To work to make abortion illegal means to make ethical decisions for other people without knowing anything about their situation. Do some women misuse their reproductive freedoms? Of course they do, just like some men misuse the women themselves. To say, however, that women should not be allowed to make their own reproductive choices is to say that their bodies do not belong to them. [emphasis mine]

Short answer: I don’t particularly trust you with either, but I prefer the one where you don’t kill people.

Let me be honest. This is a tried-and-true argument of the left, and I can kind of understand it. The decision to have an abortion is never an easy one, regardless of how pro-choice you are, and regardless of how much of a threat to your health the pregnancy is. By making abortions harder to get and more stigmatized, we’re just piling on extra pain and shame — so I can sort-of understand the critique. However, if a fetus is a human life — and I have yet to hear a convincing scientific, philosophical, or theological argument that it isn’t — none of that matters. “Trusting” someone to make a decision regarding whether to kill a human being or not is a non-starter. It’s an idea that just doesn’t make any sense. People “trust” me to have a mailman, but if I stabbed the guy in the face, they’d haul me away. Society “trusts” me up to and until the point I try to take a human life — which is as it should be.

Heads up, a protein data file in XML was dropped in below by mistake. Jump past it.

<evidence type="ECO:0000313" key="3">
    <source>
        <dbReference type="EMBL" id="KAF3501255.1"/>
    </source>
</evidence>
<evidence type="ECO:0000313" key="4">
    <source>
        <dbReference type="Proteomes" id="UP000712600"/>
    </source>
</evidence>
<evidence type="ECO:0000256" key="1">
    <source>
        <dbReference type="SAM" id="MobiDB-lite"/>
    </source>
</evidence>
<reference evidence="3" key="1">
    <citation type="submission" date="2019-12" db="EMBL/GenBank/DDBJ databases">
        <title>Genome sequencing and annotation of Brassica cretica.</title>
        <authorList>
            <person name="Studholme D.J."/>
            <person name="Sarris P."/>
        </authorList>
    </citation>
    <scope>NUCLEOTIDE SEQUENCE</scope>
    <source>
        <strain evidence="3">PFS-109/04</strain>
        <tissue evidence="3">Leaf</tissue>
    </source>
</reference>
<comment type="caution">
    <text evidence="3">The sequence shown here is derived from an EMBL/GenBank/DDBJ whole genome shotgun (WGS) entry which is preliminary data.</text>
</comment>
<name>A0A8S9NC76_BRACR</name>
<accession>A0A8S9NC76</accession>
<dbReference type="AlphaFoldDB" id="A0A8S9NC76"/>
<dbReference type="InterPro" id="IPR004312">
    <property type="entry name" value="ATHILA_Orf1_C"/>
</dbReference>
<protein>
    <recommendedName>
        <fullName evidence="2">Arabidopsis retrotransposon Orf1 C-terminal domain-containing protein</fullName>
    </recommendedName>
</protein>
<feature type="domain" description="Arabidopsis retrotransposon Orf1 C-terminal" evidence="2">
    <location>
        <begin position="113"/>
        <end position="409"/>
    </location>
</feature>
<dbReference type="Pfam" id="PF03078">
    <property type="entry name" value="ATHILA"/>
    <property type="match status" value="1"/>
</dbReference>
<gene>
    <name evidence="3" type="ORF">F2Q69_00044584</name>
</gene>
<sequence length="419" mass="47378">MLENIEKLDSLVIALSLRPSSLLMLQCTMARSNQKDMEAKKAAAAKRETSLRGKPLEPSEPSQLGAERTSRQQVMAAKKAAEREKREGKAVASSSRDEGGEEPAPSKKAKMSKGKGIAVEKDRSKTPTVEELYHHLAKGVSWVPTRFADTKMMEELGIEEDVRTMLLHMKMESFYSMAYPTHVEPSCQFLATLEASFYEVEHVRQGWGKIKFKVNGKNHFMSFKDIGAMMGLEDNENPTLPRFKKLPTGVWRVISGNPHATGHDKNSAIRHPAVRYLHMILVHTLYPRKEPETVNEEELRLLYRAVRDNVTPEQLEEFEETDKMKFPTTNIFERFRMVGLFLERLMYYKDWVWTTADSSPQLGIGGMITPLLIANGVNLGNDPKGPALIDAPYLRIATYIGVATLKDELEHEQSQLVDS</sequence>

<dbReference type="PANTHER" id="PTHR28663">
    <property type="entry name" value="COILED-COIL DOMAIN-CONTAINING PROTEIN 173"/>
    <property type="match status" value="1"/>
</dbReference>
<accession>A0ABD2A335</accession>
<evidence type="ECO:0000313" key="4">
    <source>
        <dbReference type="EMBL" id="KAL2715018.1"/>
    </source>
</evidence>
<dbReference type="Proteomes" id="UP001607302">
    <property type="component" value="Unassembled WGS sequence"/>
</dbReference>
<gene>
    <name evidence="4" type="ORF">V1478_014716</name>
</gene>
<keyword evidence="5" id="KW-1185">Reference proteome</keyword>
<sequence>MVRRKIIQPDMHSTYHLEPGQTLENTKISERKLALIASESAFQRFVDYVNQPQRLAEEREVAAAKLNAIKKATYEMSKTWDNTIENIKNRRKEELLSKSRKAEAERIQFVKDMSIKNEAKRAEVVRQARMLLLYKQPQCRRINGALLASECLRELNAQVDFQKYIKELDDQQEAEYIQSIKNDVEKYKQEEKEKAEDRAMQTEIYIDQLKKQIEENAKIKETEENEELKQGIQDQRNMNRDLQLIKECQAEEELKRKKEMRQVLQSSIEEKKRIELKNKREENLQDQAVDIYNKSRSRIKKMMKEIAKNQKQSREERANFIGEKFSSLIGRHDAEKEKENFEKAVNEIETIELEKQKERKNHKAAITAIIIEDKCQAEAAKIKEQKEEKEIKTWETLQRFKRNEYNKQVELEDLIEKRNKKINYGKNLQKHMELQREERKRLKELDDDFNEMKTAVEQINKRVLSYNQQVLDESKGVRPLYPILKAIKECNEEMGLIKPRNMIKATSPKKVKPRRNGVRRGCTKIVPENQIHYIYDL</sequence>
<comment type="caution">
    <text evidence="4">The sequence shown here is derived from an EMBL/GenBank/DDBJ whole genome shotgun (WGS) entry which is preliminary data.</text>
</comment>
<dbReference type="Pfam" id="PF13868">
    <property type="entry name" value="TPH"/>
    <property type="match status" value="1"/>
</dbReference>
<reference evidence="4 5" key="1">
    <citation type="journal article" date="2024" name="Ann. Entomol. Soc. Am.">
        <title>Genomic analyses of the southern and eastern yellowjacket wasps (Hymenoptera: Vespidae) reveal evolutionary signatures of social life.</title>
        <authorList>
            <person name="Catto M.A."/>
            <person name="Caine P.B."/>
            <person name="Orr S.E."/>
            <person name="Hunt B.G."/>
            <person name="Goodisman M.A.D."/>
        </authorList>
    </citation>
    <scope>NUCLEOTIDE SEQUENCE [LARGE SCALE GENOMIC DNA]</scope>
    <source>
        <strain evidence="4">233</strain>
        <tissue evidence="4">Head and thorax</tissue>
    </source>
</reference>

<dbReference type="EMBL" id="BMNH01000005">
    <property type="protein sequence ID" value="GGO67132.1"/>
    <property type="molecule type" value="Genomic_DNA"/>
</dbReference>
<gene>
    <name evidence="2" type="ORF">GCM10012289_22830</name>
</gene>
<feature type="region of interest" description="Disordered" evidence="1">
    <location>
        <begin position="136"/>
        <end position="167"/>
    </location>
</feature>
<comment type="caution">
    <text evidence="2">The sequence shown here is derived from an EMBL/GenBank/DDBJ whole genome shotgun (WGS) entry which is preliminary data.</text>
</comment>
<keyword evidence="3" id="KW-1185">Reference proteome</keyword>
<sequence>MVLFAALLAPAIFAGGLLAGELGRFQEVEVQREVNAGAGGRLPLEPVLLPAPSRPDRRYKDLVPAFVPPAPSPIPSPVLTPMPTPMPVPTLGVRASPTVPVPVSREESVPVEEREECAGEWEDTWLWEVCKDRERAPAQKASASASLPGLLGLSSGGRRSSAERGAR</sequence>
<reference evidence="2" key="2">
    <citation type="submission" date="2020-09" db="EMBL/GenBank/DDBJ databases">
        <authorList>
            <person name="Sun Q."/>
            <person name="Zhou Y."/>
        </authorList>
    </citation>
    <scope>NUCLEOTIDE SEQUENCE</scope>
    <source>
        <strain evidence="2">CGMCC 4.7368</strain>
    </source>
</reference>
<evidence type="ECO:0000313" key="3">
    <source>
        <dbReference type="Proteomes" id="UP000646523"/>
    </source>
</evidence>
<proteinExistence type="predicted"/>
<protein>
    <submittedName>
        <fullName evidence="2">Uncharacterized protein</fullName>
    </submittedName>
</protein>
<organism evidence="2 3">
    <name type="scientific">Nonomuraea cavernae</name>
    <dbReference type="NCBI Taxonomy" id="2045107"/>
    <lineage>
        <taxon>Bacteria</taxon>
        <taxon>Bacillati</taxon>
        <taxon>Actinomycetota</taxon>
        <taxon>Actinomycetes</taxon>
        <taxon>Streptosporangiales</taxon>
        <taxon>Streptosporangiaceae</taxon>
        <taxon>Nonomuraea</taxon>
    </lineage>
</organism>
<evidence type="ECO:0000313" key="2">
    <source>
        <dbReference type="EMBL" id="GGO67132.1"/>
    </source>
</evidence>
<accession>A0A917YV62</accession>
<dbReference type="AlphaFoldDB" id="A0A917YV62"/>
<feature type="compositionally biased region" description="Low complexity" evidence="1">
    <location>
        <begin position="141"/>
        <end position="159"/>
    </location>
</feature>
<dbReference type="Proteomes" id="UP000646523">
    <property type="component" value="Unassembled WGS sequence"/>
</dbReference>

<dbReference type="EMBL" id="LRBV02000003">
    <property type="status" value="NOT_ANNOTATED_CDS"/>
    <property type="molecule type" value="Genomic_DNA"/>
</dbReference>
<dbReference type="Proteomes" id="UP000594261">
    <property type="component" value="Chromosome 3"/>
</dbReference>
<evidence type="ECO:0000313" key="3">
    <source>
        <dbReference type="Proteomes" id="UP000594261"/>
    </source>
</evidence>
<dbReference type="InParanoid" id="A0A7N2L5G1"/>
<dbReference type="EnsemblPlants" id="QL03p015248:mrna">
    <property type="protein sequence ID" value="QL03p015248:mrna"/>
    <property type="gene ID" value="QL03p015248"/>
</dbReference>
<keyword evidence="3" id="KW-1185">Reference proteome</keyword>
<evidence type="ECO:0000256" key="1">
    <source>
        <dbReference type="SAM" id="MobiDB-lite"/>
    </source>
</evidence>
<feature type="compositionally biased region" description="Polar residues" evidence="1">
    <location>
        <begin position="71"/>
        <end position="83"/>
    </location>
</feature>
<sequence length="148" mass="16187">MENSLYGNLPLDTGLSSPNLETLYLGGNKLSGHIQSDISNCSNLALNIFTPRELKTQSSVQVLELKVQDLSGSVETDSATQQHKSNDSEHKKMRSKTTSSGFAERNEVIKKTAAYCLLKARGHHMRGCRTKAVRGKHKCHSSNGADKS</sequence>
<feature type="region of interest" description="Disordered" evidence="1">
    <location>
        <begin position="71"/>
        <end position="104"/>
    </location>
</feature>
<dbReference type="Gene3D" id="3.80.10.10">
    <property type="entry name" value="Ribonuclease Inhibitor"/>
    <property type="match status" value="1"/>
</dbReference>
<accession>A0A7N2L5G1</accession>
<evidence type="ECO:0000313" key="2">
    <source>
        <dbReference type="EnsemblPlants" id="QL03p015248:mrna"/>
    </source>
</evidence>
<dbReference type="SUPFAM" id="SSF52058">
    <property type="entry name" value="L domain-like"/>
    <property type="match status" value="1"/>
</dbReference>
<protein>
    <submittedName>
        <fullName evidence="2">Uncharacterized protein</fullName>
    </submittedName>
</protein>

But regardless, there’s something sublimely mind-bending about the metaphor that Rigby is drawing here. In an effort to shame misogynists, he’s comparing the “misuse” of reproductive rights with the abuse of women themselves — and he seems to think that this somehow strengthens the pro-choice argument. Last I checked, when men “misused the women themselves” we called it rape, or sexual harassment, or domestic violence — and those things are illegal. We don’t “trust men to make their own decisions” — we trust them until they make the wrong decision, and then we lock them away for it (or, occasionally, invite them to sing at the Grammys). If I demanded that people leave me alone and let me decide for myself whether I’m going to beat my wife — because, after all, you don’t know anything about my situation! — people would rightly laugh in my face and then haul me off to jail.

And so it goes. You abuse your rights, you face the consequences. If you abuse a dog, you have to serve some prison time before you get to play in the NFL again. If you abuse a child, you lose your King of Pop status until you die young and everybody pretends to have been your biggest fan. (Clearly, the rules apply less to celebrities than to the rest of us — but the point still stands.) But as far as Rigby is concerned, there should be no consequences for abusing your reproductive rights, as long as you’re female. Rigby never mentions what he thinks a “misuse” of abortion rights would be (recreational abortion, maybe?), but his argument appears to be that such abuse just doesn’t matter, because being pro-woman means never, ever questioning motives or methods when the choice is one that’s inherently female.

Man, I wish I could get a deal like that.

2 thoughts on “If You Can’t Be Female, at Least Be a Celebrity

  1. Pingback: Toward a Progressive Pro-Life Ethic | The Western Branch of American Reform Presbylutheranism

  2. Pingback: Prebylutheranism 2nd Anniversary Spectacular! (My Top 10 Posts Ever) | The Western Branch of American Reform Presbylutheranism